How To Read Scale Diagrams …and Why?
HOW TO READ SCALE DIAGRAMS …AND WHY?
by Justin Johnson
Recently, I have been asked by several people, “How do you read a scale diagram?” The easiest way to learn how to read a scale diagram is to first understand a few simple concepts about what scales are, how they are used, and why fretboard diagrams help.
1) What is a scale?
A scale is a series of notes that, together, create a distinct harmonic feel and mood. A scale differs from a chord in that a scale is a series of notes played one-at-a-time, while a chord is a combination of notes played all at once.
2) Why make a diagram, why not just write out the notes?
Short Answer: It’s easier!
Long Answer: The guitar, by nature, is a very visual instrument. The visual pattern that a scale’s notes make on the fretboard can be memorized, and then shifted up and down the fretboard. This makes it extremely easy to transpose a song or melody into a different key, simply by moving the visual scale pattern up or down the neck. For example, if you know a scale pattern for the G Major Scale and you want to play the A Major Scale… all you have to do is take that same pattern and move it up 2 frets. This way, you are not having to think about the intervals of the scale, the sharps and flats, or the other seemingly endless hurdles involved with transposing to a different key.
3) Why are some dots on the diagram filled in, and others aren’t?
Those dots are filled in to indicate the “root note” of the scale. The root note is the note that the scale is based off of, for example in the G Major Scale, the note “G” would be the root note. Similarly, “D” would be the root note of the D Minor Pentatonic Scale. If you have a scale pattern that has a root note on the lowest string, you could shift that pattern up and down the fretboard, and whatever note the shaded-in dot (root note) lands on, will be the root note of that particular scale.
Now that we have some basic questions answered, let’s look at a couple of different types of fretboard diagrams. In Figure 1, you will see three scale diagrams. They are all diagrams for the same scale, the G Major Scale (Notice how both Scale Position Diagrams could be overlain onto the complete scale diagram on the left). The diagram on the left shows a visual outlay of every note in the G Major Scale from the nut to the 12th fret. This type of diagram is very helpful when you are wanting to see every available note on the fretboard for a given scale.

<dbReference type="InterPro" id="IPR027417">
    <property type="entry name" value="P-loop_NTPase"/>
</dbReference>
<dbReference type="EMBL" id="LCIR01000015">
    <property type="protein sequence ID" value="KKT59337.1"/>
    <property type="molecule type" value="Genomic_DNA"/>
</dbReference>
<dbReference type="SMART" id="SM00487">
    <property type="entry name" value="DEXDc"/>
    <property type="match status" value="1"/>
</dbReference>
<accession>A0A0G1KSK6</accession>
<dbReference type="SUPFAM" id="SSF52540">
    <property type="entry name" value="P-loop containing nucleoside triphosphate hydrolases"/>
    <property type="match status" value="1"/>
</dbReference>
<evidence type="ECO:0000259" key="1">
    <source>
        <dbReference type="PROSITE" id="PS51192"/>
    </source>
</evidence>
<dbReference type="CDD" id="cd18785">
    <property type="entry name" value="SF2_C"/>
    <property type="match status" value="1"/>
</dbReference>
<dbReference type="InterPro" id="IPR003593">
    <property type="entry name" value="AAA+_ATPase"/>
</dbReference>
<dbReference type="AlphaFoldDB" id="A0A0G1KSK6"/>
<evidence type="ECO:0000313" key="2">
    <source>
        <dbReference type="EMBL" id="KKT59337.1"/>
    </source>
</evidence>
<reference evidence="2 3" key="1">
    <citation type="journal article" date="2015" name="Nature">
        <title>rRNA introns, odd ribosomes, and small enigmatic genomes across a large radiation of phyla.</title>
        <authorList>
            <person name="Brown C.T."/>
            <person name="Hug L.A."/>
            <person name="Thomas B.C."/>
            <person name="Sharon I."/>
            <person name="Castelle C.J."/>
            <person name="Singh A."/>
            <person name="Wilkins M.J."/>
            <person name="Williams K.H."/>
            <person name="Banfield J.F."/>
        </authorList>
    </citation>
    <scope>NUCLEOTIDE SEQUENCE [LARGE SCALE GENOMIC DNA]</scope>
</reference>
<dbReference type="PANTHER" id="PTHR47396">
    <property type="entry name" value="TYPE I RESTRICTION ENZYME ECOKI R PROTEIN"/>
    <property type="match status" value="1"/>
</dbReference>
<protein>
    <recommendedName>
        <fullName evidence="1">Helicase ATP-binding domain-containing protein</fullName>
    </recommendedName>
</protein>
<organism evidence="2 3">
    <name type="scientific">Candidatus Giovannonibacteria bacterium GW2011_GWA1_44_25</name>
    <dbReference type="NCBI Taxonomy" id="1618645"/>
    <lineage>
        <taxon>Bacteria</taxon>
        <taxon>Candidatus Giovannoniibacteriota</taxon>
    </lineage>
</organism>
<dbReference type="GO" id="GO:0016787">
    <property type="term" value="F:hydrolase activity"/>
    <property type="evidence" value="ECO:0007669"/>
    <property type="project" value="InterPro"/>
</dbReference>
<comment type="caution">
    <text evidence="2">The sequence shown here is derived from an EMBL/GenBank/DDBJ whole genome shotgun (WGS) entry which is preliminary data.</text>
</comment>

But what if you want to play the scale from start to finish in a specific region of the fretboard? The first diagram isn’t very helpful for that purpose, so we will have to use a “scale position” diagram. These diagrams have less dots, but they don’t repeat any notes, giving you a useful pattern for playing the notes in the scale sequentially and comfortably on the fretboard from the lowest note to the highest in that position. Start at the lowest note one the lowest string, and work your way up. Play each note sequentially on the low string, then move the lowest note on the next string, and so on, until you reach the highest note in the diagram. Then go back down the scale, playing each note one-at-a-time in descending order.
The second scale digram in Figure 1 is the G Major Scale Pattern in Open Position, meaning that you can play this scale pattern from lowest note to highest note taking advantage of open strings without moving your fretting hand uncomfortably from that open position.
The third scale diagram is the G Major Scale in 5th Fret Position with the root note on the second string. This diagram gives you a pattern for playing the G Major scale one note at a time, without having to uncomfortably move from that position around the 5th fret.
To sum thing up, scales are very useful in that they give you a harmonic “backbone” with which to flesh out your melodies. If you know what you want your melody to “feel like” you can pick a scale that has a similar vibe and, BAM! You have a starting point… a pattern of notes that will help you turn your “feel” into a song! These are not rules, just helpful patterns. If you practice scales regularly, you will learn valuable muscle memory and begin to build up a harmonic memory that you can rely on to guide your note selection when improvising or writing melodies and riffs.
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Posted on September 25, 2014, in cigar box guitar and tagged beginner, Blues, blues scale, CBG, Cigar Box Guitar, folk, guitar, how to, improv, improvise, jazz, johnson, justin, major scale, music theory, rock, scale diagram, scale pattern, solo. Bookmark the permalink. 1 Comment.